Okay, so, what am I going to do about this debt? Essentially, follow the Dave Ramsey snowball technique. I made the above table with his debt payoff method in mind, which is why my debts are listed from smallest to largest. Basically, the technique is to pay the minimum payment on all debts except for the smallest debt, then pay as much as possible each month toward that debt until it’s gone. Once it’s gone, you then add the amount you were paying that creditor toward the new smallest debt, and the snowball of debt payoff grows.

The Ramsey technique is simple and straight-forward. I heard of it at least ten years ago, and used it for a short while in my 20s. I remember it being helpful, and I don’t know why I stopped using it. This time, I’m going to stick with it. I’ve already started–the debt to my parents used to be $1,800.

I will make one modification, however–I won’t pay in the exact order of smallest to largest debt amounts. Once I pay off my Spirit credit card, I will jump to my Citi credit card. The interest is so high, and the shame I feel over credit debt is so high that it’s worth it for me to pay off my credit cards before moving on to loans or the IRS. Plus, the IRS figure will jump down each year when my tax refund is applied, so I don’t feel concerned about being trapped with that debt in perpetuity. The Citi loan will be paid off mid-2020 if I pay the minimum payment only, so I don’t feel too concerned about that one, either. It’s the credit debt that doesn’t have accountability and a payoff system built in.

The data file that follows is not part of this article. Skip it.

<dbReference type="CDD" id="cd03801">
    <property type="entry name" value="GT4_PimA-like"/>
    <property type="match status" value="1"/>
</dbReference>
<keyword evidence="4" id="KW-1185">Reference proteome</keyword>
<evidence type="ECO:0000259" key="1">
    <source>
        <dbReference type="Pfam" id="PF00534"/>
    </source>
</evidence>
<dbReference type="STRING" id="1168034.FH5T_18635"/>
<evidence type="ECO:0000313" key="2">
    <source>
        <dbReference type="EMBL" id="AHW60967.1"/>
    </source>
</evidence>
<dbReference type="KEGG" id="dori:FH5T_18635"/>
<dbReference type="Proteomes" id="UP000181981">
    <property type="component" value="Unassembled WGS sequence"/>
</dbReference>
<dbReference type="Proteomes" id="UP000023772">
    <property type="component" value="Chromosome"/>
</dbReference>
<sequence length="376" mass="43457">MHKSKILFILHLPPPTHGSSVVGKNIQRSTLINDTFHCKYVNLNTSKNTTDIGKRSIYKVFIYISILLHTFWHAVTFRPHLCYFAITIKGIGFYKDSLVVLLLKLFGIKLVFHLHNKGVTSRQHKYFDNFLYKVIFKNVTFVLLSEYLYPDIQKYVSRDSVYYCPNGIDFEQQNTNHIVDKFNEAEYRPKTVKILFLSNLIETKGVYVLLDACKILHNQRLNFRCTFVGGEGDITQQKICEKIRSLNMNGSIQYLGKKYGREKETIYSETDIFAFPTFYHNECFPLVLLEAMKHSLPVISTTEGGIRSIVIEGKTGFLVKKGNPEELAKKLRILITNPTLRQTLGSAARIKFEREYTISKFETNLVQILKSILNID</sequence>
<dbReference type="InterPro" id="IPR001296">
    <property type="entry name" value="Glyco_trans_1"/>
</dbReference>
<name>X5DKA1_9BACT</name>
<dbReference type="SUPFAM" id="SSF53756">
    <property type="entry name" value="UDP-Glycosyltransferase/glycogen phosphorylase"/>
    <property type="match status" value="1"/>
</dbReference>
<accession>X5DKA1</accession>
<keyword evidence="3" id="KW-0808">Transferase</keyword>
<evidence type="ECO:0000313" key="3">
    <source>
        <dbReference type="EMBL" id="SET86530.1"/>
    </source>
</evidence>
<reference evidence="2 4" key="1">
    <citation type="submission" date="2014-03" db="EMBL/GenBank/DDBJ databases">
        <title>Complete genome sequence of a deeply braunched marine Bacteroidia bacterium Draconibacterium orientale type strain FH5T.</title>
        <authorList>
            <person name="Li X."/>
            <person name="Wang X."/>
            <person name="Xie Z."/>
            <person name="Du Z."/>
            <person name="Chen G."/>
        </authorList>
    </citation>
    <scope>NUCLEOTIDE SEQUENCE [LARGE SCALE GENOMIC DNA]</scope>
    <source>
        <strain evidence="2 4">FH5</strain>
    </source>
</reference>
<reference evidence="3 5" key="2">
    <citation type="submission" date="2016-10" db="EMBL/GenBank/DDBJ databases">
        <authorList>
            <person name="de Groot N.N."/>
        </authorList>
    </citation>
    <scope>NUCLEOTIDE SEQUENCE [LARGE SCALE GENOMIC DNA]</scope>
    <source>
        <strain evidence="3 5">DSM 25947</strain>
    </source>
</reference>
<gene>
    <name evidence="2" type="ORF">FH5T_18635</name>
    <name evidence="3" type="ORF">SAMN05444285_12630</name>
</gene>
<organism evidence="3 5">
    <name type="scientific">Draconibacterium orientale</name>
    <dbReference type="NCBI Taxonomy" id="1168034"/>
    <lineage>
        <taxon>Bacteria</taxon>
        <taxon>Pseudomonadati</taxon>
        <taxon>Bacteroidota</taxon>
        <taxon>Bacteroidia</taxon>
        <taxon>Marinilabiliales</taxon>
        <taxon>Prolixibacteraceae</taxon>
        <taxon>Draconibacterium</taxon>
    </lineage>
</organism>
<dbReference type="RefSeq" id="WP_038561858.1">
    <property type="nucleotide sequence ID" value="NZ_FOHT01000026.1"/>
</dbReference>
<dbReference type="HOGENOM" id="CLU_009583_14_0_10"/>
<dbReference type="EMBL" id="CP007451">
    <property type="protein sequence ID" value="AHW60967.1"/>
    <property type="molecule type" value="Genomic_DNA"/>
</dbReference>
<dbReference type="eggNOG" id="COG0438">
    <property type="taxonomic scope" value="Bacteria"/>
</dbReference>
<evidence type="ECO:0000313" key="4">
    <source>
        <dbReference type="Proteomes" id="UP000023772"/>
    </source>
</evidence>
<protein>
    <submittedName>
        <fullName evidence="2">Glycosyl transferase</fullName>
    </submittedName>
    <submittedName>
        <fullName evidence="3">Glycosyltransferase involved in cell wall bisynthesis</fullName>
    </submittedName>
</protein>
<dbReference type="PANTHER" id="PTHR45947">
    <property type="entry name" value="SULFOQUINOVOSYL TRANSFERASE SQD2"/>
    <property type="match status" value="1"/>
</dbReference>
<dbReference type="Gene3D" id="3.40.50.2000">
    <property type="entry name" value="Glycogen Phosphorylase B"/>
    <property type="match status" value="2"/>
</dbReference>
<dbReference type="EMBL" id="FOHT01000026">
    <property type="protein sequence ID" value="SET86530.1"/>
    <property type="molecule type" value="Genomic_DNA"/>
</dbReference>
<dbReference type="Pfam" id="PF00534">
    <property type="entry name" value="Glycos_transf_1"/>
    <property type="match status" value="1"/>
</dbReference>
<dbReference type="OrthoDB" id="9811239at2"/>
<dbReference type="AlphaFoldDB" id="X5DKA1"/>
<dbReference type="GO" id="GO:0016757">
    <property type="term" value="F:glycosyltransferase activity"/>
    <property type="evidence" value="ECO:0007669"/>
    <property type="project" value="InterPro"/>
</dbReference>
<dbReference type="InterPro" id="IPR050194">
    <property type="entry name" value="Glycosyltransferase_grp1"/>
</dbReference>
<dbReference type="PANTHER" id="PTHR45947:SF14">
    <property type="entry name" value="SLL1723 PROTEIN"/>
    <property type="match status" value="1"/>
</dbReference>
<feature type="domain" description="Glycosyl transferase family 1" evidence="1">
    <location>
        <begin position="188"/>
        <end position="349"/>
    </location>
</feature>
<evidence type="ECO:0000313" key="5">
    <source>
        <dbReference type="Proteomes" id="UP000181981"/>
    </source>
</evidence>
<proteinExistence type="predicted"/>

In the meantime, I plan on calling my credit cards and trying to negotiate lower interest rates. Creating this table was an eye-opening exercise! Those credit cards must’ve had promotional interest rates when I opened them because these interest rate numbers were a shock. I might not be a money whiz, but I know not to open a card with 24.99% interest.